Ordinance No. 117-Third Series addresses construction site:

  • Erosion and Sediment Control
  • Waste Control
  • Submission of construction plans for review
  • Submission of a construction storm water pollution prevention plan for the site
  • Elimination of illicit discharges to the storm sewer
  • Promotion of low impact development (LID)
  • Post construction storm water management in new development and re-development
  • Violations and prohibited activities
  • Enforcement, penalties and non-compliance fees

Ordinance No. 117, Third Series

What are the important requirements a home owner, property owner, developer or contractor need to consider when planning construction projects within the municipal boundaries of the City of Redwood Falls?

1. Contact the City of Redwood Falls Building Official for permit requirements pertaining to your project

2. Determine if the project is going to disturb land ≥ 1 acre. If the answer is yes, an MPCA Construction Storm Water Permit may be needed go to: MPCA Construction Storm Water Page

3. If the project is going to disturb land ≤ 1 acre, determine if the stormwater post project storm water will reach “Special Waters” such as: Ramsey Creek Trout Stream, TMDL impaired Redwood River or TMDL impaired MN River directly; If yes, a Construction Storm Water Permit may be needed go to: MPCA Construction Storm Water Page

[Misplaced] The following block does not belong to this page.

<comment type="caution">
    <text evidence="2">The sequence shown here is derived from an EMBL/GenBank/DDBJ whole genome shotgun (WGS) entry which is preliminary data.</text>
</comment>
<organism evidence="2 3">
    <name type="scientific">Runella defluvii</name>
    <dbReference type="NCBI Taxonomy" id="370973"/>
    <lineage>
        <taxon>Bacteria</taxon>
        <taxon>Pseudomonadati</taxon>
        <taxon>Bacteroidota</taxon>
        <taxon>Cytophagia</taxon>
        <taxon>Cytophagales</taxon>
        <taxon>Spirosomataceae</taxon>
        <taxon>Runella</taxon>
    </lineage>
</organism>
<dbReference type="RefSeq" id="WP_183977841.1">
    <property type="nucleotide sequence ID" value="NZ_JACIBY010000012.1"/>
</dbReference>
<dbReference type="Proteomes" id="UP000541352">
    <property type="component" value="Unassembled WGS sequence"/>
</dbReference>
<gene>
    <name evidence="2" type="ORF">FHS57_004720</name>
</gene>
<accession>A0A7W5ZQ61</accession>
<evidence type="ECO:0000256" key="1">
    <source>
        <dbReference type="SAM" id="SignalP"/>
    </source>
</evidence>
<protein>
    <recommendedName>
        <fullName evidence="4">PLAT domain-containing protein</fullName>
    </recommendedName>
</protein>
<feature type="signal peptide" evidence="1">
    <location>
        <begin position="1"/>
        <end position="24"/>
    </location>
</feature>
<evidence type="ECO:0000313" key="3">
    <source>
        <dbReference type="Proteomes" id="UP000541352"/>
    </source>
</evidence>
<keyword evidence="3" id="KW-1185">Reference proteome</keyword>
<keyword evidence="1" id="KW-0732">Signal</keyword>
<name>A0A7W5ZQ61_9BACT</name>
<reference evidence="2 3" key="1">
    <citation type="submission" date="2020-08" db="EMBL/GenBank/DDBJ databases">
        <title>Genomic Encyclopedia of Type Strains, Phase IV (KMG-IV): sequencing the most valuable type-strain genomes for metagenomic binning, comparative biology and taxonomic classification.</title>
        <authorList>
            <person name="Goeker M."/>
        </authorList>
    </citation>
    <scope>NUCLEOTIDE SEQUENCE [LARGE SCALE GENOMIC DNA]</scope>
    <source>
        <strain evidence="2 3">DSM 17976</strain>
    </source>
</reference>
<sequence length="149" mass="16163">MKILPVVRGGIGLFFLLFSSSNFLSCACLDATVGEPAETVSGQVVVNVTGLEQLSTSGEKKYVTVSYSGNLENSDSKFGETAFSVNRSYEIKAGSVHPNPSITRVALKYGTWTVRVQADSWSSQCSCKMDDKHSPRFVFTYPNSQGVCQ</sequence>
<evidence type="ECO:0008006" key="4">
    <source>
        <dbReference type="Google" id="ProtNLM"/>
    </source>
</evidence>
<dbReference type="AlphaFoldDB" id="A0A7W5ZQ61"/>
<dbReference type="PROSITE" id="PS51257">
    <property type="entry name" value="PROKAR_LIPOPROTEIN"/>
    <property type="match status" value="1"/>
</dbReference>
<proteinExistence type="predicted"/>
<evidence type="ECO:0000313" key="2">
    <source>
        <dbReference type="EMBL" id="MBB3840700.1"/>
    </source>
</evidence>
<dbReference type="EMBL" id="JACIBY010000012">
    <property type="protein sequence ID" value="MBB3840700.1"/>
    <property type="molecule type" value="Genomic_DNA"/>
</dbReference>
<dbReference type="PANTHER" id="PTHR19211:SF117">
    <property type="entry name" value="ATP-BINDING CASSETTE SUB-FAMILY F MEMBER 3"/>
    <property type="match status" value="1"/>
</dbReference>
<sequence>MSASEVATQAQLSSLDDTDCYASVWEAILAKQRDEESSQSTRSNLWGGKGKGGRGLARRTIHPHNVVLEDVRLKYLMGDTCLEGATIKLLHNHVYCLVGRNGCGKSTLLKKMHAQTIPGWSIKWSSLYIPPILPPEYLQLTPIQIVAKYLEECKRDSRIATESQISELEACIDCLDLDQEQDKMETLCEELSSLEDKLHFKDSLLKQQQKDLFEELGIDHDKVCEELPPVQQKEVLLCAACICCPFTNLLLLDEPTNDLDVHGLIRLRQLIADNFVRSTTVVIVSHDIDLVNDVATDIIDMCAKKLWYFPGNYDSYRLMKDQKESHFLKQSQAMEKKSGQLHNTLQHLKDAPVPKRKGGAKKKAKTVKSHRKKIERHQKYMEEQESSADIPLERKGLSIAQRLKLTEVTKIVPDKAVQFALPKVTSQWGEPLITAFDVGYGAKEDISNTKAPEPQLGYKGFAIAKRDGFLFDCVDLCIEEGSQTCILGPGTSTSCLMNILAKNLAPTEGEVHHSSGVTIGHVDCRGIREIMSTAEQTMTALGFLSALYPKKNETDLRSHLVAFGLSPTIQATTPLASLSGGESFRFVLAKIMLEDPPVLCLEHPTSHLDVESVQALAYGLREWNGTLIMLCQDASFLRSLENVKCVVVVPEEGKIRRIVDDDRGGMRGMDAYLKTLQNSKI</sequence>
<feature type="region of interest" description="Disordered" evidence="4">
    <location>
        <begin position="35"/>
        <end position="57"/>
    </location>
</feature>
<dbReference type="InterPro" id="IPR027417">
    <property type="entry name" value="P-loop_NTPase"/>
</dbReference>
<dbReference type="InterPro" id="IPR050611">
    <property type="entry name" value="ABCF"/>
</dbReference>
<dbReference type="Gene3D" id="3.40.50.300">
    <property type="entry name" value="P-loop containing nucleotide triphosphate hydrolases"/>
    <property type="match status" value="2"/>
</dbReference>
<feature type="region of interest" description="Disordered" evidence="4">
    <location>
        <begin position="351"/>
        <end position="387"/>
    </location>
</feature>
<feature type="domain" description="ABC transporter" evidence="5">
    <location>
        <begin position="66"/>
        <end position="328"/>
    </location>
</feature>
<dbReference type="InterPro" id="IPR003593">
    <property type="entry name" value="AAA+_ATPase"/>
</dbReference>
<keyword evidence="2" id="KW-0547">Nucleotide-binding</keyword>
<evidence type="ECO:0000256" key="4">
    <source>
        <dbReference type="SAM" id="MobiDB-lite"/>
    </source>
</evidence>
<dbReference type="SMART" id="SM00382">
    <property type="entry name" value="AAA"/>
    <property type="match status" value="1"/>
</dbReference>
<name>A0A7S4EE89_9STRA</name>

4. Any construction activities that do not qualify under items 2 and 3 above still have to submit a storm water pollution prevention plan that reduce or eliminate pollutants from entering the MS4 community.

5. Any discharge introduction into the City of Redwood Falls MS4 that is not composed entirely of stormwater is violation and considered an illicit discharge. Certain exemptions do apply see “Ordinance No. 117, Third Series, section 1.4; Subd. 2. B.

6. A” Gopher One” Call/Utility locate is required for all excavations

For additional background information on MS4 regulations and permits please visit the following websites:

 

MS4 Activities

What is the City of Redwood Falls doing in the Stormwater Pollution Prevention Program (SWPPP)?

Below is a summary of activities planned for each of the six minimum control measures:

1. Public education and outreach

· Develop and distribute educational materials to inform citizens about the impacts polluted stormwater runoff can have on water quality.

· Form partnerships with other MS4’s to more effectively distribute public educational materials.

· Incorporate new and updated educational materials/information into existing program.

2. Public Involvement

· Provide opportunity for public participation and comments through our Annual Meetings and the “Contact” link listed on the right of this MS4 web page.

· Conducted on site preconstruction meetings with contractors to review requirements and receive input